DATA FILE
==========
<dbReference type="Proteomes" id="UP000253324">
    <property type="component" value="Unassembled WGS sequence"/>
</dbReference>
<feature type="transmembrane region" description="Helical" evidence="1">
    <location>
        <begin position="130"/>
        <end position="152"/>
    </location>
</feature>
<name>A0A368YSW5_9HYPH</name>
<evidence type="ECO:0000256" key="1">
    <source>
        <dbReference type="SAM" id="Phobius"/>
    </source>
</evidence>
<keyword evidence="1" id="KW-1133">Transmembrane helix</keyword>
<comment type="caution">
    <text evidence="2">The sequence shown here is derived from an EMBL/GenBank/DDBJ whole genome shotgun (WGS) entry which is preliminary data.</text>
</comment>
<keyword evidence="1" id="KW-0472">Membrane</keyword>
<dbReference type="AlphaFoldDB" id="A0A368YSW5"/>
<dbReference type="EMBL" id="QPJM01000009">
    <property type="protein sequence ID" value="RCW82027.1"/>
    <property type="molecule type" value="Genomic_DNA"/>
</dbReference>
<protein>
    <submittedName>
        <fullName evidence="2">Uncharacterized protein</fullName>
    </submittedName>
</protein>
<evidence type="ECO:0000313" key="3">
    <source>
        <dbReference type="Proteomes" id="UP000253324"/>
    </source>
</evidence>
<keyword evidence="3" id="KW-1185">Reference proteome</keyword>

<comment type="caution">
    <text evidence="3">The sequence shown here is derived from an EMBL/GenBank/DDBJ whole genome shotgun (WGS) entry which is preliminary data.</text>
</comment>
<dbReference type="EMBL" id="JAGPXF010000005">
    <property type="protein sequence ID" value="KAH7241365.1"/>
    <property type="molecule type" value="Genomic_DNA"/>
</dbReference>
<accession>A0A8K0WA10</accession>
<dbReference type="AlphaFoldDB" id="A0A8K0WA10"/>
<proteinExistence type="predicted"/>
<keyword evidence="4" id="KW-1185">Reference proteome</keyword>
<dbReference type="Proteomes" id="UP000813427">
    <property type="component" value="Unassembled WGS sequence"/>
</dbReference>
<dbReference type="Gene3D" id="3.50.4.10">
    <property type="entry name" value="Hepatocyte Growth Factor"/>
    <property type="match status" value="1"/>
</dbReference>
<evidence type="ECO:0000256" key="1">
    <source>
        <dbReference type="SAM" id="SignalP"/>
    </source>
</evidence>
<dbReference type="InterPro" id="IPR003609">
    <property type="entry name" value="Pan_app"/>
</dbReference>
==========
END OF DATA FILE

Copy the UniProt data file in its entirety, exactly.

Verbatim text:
<dbReference type="Proteomes" id="UP000253324">
    <property type="component" value="Unassembled WGS sequence"/>
</dbReference>
<feature type="transmembrane region" description="Helical" evidence="1">
    <location>
        <begin position="130"/>
        <end position="152"/>
    </location>
</feature>
<name>A0A368YSW5_9HYPH</name>
<evidence type="ECO:0000256" key="1">
    <source>
        <dbReference type="SAM" id="Phobius"/>
    </source>
</evidence>
<keyword evidence="1" id="KW-1133">Transmembrane helix</keyword>
<comment type="caution">
    <text evidence="2">The sequence shown here is derived from an EMBL/GenBank/DDBJ whole genome shotgun (WGS) entry which is preliminary data.</text>
</comment>
<keyword evidence="1" id="KW-0472">Membrane</keyword>
<dbReference type="AlphaFoldDB" id="A0A368YSW5"/>
<dbReference type="EMBL" id="QPJM01000009">
    <property type="protein sequence ID" value="RCW82027.1"/>
    <property type="molecule type" value="Genomic_DNA"/>
</dbReference>
<protein>
    <submittedName>
        <fullName evidence="2">Uncharacterized protein</fullName>
    </submittedName>
</protein>
<evidence type="ECO:0000313" key="3">
    <source>
        <dbReference type="Proteomes" id="UP000253324"/>
    </source>
</evidence>
<keyword evidence="3" id="KW-1185">Reference proteome</keyword>

<comment type="caution">
    <text evidence="3">The sequence shown here is derived from an EMBL/GenBank/DDBJ whole genome shotgun (WGS) entry which is preliminary data.</text>
</comment>
<dbReference type="EMBL" id="JAGPXF010000005">
    <property type="protein sequence ID" value="KAH7241365.1"/>
    <property type="molecule type" value="Genomic_DNA"/>
</dbReference>
<accession>A0A8K0WA10</accession>
<dbReference type="AlphaFoldDB" id="A0A8K0WA10"/>
<proteinExistence type="predicted"/>
<keyword evidence="4" id="KW-1185">Reference proteome</keyword>
<dbReference type="Proteomes" id="UP000813427">
    <property type="component" value="Unassembled WGS sequence"/>
</dbReference>
<dbReference type="Gene3D" id="3.50.4.10">
    <property type="entry name" value="Hepatocyte Growth Factor"/>
    <property type="match status" value="1"/>
</dbReference>
<evidence type="ECO:0000256" key="1">
    <source>
        <dbReference type="SAM" id="SignalP"/>
    </source>
</evidence>
<dbReference type="InterPro" id="IPR003609">
    <property type="entry name" value="Pan_app"/>
</dbReference>